A Park for the People

Posted on May 1, 2014

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By Lees Romano

36Shelby Farms Park Conservancy is transforming 4,500 acres in the center of Shelby County into America’s premier 21st century park. It’s vision entails ambitious plans to create a park with the power to transform the character of the Memphis community, a space that will act as an epicenter for benefits affecting the health, economy, human capital, and environmental spirit for Memphis, Shelby County, and the Mid-South region.

The Heart of the Park project at Shelby Farms Park, set to begin this year and be completed in 2016, is only a small part of Phase One in the overall Master Plan. Phase one includes already completed projects such as the Shelby Farms Greenline, Woodland Discovery Playground, and the Wolf River Pedestrian Bridge. The Shelby Farms Greenline positively impacts property values, economic development, health, and wellness in the community, and has caused a popular demand of bike lanes and trails. The Heart of the Park will make Memphis a more livable community, one characterized by choice. In addition, this project will also create permanent jobs and draw tourism to the region.
“The goals of the Heart of the Park project are to restore and repair the watershed, landscapes, and lake ecosystem for environmental sustainability, while adding new amenities to the lake’s shore,” says Jen Andrews, Director of Development and Communications for Shelby Farms Park Conservancy.

Heart of the Park is a major two-year construction project that will take place in the center of the park. While this occurs, the Conservancy will maintain Park access and uphold pedestrian connections by providing fun, new things to do in separate Park areas. The Master Plan will result in a vibrant epicenter that focuses on the improvement of long-term environmental sustainability, as well as create lasting revenue sources for the upkeep of the Park and Greenline.

Patriot Lake, located at the center of the Park, is the central focus of the Master Plan, and upon its completion, this area will serve as an active and playful centerpiece of the park. Not only will the lake’s expansion produce new landscapes for strolling, jogging, cycling, picnicking, sunbathing, and kayaking, among others, but this project will exhibit a wide range of scenery and habitats. Lastly, an expansive recreational trail system will connect all Park landscapes.

“We’re excited to be able to build new trails, provide a restaurant and café, to have more opportunities for people who haven’t yet visited the Park to come and enjoy this public space,” Andrews reports. “We’re excited about the impact that the Heart of the Park will have on the community.”

The overall Phase One Capital Campaign fundraising goal is $70 million. Thus far, $63 million has been raised. The vast majority of these funds come from private sources such as individuals, corporation, and foundations. The Park is run by the Shelby Farms Park Conservancy, a 501(c)3 nonprofit that works with Shelby County in the operation and management of the Park and Greenline. This organization raises more than 75% of the Park and Greenline’s annual operating budget. It takes $7,123 each day to keep the Park and Greenline clean, green, and safe, and as a result, the nonprofit relies heavily on the support of members, donors, volunteers, and sponsors.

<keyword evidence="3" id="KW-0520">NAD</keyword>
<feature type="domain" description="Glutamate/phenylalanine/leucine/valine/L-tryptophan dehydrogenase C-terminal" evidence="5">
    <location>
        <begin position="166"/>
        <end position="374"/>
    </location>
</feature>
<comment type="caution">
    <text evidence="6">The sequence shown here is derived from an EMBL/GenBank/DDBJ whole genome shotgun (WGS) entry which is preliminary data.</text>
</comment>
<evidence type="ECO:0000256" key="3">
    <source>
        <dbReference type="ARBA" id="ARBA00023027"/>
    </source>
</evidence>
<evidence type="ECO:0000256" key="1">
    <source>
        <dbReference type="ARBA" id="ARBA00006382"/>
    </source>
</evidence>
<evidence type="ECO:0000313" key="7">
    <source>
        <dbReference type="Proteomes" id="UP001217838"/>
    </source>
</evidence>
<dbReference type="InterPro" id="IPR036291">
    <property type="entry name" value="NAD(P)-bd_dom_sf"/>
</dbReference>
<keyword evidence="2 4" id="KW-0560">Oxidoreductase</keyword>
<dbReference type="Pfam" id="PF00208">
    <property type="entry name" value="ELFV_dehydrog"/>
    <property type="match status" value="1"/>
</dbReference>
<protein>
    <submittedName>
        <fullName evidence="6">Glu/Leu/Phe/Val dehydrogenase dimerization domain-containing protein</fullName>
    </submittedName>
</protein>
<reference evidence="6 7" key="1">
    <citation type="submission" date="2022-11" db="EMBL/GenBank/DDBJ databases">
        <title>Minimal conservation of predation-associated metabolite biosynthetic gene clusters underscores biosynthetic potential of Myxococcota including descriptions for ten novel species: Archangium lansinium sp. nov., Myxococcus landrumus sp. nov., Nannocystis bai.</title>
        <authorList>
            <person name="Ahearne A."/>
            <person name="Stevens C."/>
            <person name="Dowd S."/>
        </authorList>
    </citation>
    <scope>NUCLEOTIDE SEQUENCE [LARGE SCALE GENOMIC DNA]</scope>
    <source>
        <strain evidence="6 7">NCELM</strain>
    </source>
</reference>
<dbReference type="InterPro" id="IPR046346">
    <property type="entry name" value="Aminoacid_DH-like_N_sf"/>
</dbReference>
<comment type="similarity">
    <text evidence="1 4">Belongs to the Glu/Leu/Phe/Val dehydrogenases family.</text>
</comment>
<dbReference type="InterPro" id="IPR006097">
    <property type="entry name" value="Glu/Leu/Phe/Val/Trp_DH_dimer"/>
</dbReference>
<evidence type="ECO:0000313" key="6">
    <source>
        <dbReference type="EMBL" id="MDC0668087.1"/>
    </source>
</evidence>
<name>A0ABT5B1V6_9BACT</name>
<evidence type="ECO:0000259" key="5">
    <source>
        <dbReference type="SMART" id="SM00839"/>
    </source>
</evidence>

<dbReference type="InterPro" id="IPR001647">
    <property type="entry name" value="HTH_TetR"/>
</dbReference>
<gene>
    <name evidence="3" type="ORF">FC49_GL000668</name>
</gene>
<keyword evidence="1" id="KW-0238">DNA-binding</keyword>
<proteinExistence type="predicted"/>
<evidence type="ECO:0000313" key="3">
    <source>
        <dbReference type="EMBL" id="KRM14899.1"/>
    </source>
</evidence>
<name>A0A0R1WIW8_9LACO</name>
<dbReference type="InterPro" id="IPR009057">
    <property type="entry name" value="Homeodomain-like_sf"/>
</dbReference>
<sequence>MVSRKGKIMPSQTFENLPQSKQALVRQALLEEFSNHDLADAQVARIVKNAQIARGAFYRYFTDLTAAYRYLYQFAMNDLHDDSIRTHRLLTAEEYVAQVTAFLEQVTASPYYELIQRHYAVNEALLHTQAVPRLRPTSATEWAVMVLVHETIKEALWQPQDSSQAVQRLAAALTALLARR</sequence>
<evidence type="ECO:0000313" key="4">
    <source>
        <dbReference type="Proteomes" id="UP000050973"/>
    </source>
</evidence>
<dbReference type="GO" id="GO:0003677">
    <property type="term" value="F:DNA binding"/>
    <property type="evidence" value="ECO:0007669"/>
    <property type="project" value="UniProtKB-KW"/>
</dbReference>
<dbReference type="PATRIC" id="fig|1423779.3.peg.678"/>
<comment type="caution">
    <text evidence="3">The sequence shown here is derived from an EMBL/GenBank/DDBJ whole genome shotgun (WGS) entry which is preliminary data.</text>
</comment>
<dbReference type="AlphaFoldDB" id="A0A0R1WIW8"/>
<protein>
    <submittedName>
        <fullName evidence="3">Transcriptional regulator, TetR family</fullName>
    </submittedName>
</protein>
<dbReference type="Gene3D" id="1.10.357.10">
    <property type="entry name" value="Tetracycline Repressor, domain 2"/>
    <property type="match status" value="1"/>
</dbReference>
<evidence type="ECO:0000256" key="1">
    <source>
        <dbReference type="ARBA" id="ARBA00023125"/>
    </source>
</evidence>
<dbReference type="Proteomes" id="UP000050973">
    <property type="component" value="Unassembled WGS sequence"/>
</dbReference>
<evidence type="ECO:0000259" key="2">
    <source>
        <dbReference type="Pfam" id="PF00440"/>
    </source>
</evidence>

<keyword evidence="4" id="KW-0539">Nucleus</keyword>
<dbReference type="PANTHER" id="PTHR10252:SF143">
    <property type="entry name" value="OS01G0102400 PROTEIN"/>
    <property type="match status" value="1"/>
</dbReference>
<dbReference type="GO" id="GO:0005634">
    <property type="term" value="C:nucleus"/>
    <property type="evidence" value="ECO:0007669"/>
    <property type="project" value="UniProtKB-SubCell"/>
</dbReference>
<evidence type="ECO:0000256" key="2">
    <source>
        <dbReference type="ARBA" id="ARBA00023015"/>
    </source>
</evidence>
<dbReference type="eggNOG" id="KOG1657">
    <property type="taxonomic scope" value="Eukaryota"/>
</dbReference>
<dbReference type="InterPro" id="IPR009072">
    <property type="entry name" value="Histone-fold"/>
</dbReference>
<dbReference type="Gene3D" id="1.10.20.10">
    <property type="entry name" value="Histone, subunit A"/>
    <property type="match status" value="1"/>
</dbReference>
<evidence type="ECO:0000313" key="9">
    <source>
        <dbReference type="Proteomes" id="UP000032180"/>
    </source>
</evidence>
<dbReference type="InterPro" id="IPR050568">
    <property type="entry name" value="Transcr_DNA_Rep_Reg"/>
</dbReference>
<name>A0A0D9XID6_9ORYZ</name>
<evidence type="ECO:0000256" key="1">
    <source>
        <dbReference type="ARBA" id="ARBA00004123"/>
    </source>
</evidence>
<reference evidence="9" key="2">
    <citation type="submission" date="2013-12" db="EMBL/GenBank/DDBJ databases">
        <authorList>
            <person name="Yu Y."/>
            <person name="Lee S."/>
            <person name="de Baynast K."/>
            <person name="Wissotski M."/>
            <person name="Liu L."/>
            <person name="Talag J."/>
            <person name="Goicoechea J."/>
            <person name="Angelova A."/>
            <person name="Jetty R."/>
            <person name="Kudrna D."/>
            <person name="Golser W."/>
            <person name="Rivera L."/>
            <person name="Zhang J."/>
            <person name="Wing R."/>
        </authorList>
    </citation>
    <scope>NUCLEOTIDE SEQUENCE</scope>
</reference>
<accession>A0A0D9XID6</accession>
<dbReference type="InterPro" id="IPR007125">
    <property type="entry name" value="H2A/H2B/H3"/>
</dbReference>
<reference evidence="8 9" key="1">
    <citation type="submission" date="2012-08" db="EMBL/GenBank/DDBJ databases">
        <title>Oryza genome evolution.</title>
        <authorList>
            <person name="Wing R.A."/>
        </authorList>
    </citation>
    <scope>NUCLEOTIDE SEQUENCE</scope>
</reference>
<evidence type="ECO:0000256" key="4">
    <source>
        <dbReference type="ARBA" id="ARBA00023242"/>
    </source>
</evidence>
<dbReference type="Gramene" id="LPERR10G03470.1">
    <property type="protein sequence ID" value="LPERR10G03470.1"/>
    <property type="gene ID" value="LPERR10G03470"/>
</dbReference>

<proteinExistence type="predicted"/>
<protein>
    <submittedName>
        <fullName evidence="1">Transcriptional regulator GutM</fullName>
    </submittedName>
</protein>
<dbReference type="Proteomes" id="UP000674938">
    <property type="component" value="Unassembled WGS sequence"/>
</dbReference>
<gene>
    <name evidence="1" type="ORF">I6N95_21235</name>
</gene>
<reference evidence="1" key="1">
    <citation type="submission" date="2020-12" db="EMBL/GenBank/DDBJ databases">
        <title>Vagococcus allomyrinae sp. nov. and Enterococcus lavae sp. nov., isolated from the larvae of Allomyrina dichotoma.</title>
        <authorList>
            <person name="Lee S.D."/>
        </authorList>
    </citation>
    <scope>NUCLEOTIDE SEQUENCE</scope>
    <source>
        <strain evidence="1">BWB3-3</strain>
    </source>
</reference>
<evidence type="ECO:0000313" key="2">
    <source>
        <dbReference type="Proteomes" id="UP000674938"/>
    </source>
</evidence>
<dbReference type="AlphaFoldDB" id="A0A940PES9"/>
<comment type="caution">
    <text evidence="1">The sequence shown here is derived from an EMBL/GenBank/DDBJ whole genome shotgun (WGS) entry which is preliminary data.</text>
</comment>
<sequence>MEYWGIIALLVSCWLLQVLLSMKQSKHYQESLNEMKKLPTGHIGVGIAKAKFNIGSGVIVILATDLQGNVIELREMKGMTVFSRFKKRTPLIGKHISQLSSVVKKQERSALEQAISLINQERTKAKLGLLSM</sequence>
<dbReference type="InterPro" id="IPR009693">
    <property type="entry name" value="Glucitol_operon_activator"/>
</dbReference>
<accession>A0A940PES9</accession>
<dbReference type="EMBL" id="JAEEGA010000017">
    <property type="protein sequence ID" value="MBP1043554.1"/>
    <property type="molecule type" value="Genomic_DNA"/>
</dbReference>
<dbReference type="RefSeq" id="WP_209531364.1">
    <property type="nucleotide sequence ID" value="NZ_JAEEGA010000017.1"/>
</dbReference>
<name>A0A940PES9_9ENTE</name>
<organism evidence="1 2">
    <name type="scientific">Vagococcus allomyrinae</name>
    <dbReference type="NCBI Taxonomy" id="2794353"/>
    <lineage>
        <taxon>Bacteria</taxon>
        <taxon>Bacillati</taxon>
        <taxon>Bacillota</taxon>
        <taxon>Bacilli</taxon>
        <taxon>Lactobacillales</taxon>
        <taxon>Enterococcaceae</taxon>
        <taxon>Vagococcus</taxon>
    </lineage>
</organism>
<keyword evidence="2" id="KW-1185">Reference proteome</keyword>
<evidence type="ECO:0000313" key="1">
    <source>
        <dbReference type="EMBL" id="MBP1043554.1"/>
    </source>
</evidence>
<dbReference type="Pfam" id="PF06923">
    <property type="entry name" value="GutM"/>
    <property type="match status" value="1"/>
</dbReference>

Prior to Conservancy management, the Park was operated by Shelby County Government and was largely a mowing operation. Most of the landscapes, all man-made, were unhealthy. Forests were dying, invasive species were running rampant, and the park lacked educational outreach programs. Unprotected, land developers attempted to buy and developing the Park. However, the Conservancy lobbied for a conservation easement to protect the land as a public park that now prohibits the sale and commercial development of the land. The public chose James Corner Field Operation as the architecture firm to landscape the Park, a company whose designs and business plans have been carefully vetted, tested, and refined by international and local landscape management and park operation experts.

Connecting people to the Park has always been a priority. The Greenline and Wolf River Pedestrian Bridge are designed to create pedestrian access to the Park, while the Woodland Discovery Playground is intended to promote free, open, inclusive play. Further, Ranger-led field trips and other educational programs bring thousands of school children to the Park each year. Heart of the Park will provide an even more inclusive, enjoyable environment for all.

“We are delivering the community’s vision for Shelby Farms Park—the public charged us to heal and restore damaged ecosystems, to create more opportunities to play and recreate, to provide amenities for education, celebration, and gathering, and to make sure the Park is well cared for,” Andrews says. “These plans deliver on each of those desires, and will elevate the Park’s place in the hearts and minds of the community. Shelby Farms Park belongs to all the people of Shelby County, and it’s important to us that everyone is invited and has an opportunity to make it their own.”

Lees Romano is a Rhodes College sophomore and plans to major in English.

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